Historic land and buildings up for grabs in tourism sector
KNOWN for its rugged natural beauty, rich biodiversity and fascinating history, the small south Atlantic island of St Helena is growing in its appeal as a travel destination with a difference – and now there are also opportunities for those keen to invest in its tourism.
From the time it was discovered in 1502 by the Portuguese admiral Joao da Nova on his return voyage from India, the island has been a haven for sea travellers because of its lush vegetation, pleasant climate and abundance of fruit trees.
It is very much an island of contrasts, from wind-eroded desert with multi-coloured ridges and valleys, to emerald hillsides, soft pastures and lush vegetation-filled valleys.
Adding to its appeal to visitors is its magnificent surrounding coastline with 1 000-feet high cliffs, carved out over aeons of the pounding Atlantic rollers.
An ancient volcanic island, St Helena is about 2 414km north-west of Cape Town and at this stage can only be reached by ship, though plans for an airport are well under way.
Opportunities for investment on the island were announced earlier this month by Governor Mark Capes and the chief executive for economic development, Enterprise St Helena, Dr Niall O’Keeffe, at a function hosted by British consul general Chris Trott in Cape Town.
“As the latest tourism destination to catch the eye of the international travel market, St Helena presents significant opportunity to early adopting investors with vision,” O’ Keeffe said.
Previously only accessible by sea, the St Helena airport project is the biggest single investment in one of its overseas territories ever made by the UK government.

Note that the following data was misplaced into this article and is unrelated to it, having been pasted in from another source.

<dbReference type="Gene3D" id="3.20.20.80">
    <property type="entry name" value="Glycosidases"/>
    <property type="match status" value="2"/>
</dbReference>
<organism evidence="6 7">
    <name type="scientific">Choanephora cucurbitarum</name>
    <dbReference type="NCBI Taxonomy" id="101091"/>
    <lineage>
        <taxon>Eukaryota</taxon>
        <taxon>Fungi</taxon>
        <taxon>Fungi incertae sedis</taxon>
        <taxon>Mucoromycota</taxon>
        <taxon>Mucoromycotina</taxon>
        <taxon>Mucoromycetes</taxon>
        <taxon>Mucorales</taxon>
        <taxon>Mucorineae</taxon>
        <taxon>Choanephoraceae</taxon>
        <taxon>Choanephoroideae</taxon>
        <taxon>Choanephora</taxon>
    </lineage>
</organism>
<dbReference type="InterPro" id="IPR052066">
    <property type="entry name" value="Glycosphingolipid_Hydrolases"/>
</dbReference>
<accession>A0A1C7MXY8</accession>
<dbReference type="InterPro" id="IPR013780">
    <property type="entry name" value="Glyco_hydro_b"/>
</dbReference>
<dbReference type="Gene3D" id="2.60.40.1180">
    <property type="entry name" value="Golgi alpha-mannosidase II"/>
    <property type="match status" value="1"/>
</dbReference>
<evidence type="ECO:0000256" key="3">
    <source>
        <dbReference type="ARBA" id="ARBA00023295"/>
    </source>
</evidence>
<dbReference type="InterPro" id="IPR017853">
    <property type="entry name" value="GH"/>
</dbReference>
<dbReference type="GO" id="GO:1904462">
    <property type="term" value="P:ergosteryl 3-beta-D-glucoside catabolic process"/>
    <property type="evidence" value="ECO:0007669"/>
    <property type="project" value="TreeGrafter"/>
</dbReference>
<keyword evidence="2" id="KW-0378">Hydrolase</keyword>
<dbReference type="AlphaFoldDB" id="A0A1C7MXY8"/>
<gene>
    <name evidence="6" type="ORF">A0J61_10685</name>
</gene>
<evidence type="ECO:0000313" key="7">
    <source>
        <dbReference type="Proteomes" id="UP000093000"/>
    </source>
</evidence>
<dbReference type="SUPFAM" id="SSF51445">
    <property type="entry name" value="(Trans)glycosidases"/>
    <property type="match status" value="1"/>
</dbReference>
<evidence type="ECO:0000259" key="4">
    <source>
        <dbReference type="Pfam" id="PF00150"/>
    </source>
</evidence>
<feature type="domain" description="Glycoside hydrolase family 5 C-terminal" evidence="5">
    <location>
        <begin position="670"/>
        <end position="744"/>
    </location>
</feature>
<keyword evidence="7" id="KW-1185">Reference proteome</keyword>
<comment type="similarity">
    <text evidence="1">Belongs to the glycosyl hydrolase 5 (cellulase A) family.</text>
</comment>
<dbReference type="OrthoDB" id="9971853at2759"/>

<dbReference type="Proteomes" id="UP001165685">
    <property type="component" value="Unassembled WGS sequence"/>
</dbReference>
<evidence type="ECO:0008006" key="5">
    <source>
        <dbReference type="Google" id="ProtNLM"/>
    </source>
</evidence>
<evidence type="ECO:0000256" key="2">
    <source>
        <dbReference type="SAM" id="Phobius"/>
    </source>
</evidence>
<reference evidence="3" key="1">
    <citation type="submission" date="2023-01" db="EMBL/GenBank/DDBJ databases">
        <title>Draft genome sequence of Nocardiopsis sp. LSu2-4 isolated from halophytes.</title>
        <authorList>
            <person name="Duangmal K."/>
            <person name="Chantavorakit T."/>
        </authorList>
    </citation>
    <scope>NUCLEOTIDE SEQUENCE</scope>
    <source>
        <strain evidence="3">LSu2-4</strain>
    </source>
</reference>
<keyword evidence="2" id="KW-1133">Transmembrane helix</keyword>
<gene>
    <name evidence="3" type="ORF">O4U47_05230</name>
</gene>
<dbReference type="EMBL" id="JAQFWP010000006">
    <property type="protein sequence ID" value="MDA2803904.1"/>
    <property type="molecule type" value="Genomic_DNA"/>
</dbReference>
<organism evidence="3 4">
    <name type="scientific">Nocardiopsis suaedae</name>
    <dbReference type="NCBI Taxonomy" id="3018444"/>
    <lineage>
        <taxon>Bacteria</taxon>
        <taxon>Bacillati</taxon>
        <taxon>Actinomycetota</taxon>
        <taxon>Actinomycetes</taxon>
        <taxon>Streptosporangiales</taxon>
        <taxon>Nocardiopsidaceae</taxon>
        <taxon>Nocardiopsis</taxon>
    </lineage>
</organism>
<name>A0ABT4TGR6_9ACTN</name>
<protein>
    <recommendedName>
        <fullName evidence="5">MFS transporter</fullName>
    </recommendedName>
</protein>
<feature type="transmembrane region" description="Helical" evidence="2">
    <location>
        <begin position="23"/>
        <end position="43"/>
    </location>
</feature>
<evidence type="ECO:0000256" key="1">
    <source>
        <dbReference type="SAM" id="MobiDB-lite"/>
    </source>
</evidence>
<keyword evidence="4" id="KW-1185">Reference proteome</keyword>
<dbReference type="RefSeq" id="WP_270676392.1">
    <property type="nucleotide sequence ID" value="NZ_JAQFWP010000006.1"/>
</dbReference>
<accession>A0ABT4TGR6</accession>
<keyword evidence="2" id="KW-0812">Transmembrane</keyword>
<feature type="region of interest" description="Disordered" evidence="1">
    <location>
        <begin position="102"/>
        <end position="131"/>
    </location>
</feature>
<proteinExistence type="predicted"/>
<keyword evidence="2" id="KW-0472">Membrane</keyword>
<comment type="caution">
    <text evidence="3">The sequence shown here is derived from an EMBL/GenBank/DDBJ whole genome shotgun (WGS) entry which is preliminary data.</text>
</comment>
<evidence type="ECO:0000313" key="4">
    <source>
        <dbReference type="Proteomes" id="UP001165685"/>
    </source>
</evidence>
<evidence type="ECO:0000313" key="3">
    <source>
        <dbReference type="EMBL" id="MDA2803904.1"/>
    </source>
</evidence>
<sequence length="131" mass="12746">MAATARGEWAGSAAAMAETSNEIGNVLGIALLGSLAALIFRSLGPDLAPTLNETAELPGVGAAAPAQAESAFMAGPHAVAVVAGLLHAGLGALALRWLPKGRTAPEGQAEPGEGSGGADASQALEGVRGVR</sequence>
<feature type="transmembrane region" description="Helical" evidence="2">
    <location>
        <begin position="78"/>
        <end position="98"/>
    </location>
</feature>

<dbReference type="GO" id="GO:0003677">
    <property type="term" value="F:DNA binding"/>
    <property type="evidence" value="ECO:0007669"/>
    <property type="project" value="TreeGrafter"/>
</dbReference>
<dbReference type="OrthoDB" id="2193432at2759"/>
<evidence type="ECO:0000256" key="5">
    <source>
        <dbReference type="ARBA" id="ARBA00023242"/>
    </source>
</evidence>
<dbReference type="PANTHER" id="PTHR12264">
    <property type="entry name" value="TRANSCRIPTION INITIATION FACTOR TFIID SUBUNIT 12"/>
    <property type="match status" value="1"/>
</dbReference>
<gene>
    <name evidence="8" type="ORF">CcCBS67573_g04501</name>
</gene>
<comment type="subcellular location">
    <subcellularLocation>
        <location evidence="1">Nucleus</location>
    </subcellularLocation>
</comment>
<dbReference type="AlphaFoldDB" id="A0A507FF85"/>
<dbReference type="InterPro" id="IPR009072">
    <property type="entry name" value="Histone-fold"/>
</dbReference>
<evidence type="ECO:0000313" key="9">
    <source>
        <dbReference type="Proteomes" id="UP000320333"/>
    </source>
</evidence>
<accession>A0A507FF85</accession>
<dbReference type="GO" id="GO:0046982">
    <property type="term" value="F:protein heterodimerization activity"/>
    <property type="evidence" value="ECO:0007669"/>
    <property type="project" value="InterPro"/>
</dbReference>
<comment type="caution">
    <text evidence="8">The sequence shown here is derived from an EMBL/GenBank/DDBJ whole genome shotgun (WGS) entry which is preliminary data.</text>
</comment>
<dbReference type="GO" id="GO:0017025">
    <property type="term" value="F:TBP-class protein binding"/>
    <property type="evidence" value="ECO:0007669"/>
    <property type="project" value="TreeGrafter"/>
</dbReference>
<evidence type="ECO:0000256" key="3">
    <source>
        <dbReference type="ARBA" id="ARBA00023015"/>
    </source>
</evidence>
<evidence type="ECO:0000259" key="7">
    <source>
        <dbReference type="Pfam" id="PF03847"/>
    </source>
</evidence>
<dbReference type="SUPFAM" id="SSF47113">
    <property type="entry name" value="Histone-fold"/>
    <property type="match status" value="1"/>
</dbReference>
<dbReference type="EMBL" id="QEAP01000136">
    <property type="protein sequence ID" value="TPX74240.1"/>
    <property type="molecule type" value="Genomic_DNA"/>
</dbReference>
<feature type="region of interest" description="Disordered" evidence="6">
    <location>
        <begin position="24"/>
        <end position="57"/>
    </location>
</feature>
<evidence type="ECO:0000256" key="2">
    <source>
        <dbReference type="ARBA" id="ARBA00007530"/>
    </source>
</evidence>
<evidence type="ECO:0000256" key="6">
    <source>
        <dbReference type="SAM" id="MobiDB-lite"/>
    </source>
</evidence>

It is anticipated that air services, provided by Comair, will start early next year.
St Helena has a strong British heritage as it is the second-oldest remaining British territory after Bermuda.
Jamestown, the capital, was founded when English colonists settled on the island in 1659. As such, the capital’s architecture and ambience are imbued with some 300 years of colonial histor y.
“The island is already renowned as a snorkelling, scuba diving and sport fishing destination and the cliffs and rocky shores provide exceptional trail hiking routes.
“St Helena is also of great historic interest – it was used as a place of exile for key prisoners, including some 6 000 Boers, Chief Dinizulu, and of course Napoleon,” O’Keeffe said.
O’ Keeffe outlined a range of opportunities including specific land and buildings available for various types of development.
Investors wishing to enter St Helena will need to apply for a long term entry permit which may be granted for any period over six months up to a maximum of five years.
Separately, investors may need to apply for a work permit and pass a points-based assessment. There are specialist investor provisions for those investing in excess of £50 000 (R965 000)
It is possible to purchase freehold or leasehold land in St Helena.
Immigration permission is only applied where a person’s cumulative landholding is more than 0.8ha. Final decisions on all business proposals will be made by executive council.
Among others, properties include a multi-layered fort at the top of Ladder Hill with commanding views over James Bay; barracks which can be used to create a world- class hotel with stunning views.
Then there is Bertrand’s Cottage across the road from Longwood House, the home of Napoleon between 1815 and 1821 and restored by the French government; Farm Lodge, the premier small hotel on St Helena; Devil’s Punchbowl, 16 to 42ha of green development land located between Jamestown and the airport; the wharf in Jamestown dates back to the 16th century.
A particularly exciting opportunity involves potential to regenerate the wharf and waterfront, and create opportunities for cafes, green space, special retail, dive schools, hotels, bars and restaurants and a hub for water sports.